Lake Michigan charter fishing endangered by food web woes, retiring captains

By on July 10, 2014
Pleasure and charter fishing boats lined up in Kenosha harbor. (Credit: Wisconsin Department of Natural Resources)

Lake Michigan’s charter fishing industry is dealing with issues that could affect its long-term viability, according to Crain’s Detroit Business. Many of them are playing out this summer on the Great Lake.

An imbalance in the predator-prey relationship has led fisheries managers to reduce stocking of chinook salmon by half, which could affect catch rates. They are expected to match rates from 2013, which hit a five-year low, impacting communities that rely on fishing for tourism dollars.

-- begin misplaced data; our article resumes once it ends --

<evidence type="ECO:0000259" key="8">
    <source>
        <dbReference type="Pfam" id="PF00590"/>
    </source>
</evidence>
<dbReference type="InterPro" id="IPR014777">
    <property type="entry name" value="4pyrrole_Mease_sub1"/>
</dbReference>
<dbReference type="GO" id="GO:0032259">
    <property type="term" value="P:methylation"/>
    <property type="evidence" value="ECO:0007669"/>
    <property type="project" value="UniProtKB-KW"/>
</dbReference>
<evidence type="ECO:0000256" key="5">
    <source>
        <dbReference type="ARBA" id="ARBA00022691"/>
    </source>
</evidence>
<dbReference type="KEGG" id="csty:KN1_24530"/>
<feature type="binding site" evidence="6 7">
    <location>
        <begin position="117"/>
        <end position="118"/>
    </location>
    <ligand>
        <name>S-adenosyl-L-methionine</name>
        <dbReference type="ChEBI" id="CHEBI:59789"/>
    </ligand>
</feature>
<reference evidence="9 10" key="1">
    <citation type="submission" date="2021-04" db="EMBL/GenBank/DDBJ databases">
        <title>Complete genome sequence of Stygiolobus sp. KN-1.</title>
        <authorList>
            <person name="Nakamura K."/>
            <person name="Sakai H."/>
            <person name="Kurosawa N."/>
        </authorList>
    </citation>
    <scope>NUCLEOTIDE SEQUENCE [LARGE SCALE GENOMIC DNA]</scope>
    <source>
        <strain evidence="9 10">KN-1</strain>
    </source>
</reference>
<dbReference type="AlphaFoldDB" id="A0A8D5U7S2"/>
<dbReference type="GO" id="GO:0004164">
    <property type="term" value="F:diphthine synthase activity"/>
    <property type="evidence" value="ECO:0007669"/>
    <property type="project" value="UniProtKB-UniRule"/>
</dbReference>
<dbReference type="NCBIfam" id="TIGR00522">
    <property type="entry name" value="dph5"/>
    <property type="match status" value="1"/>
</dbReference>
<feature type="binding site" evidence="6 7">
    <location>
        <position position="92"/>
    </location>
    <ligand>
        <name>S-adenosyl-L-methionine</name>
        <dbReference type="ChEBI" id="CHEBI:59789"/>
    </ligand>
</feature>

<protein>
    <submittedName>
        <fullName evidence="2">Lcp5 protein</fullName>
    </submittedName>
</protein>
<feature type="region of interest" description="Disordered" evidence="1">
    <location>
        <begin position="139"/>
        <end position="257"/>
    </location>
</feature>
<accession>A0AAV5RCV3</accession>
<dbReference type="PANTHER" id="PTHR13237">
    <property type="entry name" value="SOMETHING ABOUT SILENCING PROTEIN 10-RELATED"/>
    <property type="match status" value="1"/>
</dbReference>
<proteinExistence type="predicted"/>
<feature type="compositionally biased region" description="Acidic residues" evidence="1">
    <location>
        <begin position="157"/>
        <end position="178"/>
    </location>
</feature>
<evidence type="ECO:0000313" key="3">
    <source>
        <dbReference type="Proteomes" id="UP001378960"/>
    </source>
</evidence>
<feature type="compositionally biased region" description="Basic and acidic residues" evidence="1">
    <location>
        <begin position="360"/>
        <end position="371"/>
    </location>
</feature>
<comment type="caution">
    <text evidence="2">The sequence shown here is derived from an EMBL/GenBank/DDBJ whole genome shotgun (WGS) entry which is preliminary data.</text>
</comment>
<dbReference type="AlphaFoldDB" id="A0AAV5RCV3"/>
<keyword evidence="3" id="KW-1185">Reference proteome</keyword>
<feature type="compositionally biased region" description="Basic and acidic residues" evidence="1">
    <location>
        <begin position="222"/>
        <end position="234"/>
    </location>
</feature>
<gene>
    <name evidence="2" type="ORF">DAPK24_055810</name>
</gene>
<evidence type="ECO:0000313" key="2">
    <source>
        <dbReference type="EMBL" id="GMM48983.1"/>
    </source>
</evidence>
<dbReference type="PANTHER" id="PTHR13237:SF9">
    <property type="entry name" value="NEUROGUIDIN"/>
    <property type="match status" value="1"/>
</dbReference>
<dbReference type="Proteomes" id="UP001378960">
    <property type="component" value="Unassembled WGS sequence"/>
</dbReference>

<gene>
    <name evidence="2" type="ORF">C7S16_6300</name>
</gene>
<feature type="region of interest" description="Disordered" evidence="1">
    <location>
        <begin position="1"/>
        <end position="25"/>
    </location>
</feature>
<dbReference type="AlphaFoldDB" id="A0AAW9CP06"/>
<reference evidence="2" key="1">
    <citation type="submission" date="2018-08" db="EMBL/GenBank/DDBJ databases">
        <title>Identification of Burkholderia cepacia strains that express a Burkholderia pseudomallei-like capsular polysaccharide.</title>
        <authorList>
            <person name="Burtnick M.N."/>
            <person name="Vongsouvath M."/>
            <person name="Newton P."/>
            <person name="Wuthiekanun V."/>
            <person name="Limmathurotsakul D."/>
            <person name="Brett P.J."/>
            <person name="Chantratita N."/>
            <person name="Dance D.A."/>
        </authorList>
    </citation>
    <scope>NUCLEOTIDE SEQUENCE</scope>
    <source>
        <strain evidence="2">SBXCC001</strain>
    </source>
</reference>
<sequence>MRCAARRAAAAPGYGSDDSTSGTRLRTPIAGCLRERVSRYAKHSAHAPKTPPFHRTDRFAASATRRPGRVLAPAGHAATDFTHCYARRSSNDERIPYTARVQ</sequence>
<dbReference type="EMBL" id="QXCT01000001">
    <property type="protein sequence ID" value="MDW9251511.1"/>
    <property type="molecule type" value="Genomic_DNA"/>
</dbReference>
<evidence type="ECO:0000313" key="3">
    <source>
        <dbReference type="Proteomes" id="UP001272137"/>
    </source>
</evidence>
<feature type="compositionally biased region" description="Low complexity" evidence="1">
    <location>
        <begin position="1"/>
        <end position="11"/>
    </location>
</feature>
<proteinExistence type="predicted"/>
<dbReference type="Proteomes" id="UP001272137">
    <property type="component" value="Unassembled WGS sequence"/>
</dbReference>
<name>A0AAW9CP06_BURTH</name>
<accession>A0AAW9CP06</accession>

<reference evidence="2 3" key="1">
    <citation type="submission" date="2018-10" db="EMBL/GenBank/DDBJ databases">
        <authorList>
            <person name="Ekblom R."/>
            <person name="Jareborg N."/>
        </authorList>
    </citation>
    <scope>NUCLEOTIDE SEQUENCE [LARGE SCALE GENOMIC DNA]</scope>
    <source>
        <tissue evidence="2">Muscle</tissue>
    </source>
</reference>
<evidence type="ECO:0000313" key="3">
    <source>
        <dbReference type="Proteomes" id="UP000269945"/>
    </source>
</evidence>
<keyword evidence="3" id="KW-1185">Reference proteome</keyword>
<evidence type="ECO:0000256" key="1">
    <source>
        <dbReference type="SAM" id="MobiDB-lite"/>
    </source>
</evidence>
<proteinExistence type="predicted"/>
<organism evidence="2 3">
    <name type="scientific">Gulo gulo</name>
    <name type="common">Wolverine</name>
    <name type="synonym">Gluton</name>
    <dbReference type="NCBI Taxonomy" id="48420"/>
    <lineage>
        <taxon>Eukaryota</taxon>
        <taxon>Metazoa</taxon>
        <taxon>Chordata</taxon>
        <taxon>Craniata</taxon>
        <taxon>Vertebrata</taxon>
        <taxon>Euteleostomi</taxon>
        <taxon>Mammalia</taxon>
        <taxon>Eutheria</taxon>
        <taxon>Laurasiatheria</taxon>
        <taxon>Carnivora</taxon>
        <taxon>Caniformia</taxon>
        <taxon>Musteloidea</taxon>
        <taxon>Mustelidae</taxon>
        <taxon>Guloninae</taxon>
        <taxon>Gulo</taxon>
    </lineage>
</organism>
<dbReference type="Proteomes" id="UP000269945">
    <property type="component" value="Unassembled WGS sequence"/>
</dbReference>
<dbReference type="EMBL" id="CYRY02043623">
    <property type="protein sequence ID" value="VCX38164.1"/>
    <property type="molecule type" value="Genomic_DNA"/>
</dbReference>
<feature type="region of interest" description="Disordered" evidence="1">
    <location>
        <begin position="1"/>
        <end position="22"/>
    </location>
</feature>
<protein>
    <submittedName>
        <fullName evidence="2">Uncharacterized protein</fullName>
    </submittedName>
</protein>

In addition, many charter boat captains are nearing the end of their careers and will retire soon. With a lack of new captains to take up the business, some fear the industry is in decline.

Michigan Sea Grant estimates that charter fishing created $15.3 million of total economic output in 2013.

Image: Pleasure and charter fishing boats lined up in Kenosha harbor. (Credit: Wisconsin Department of Natural Resources)

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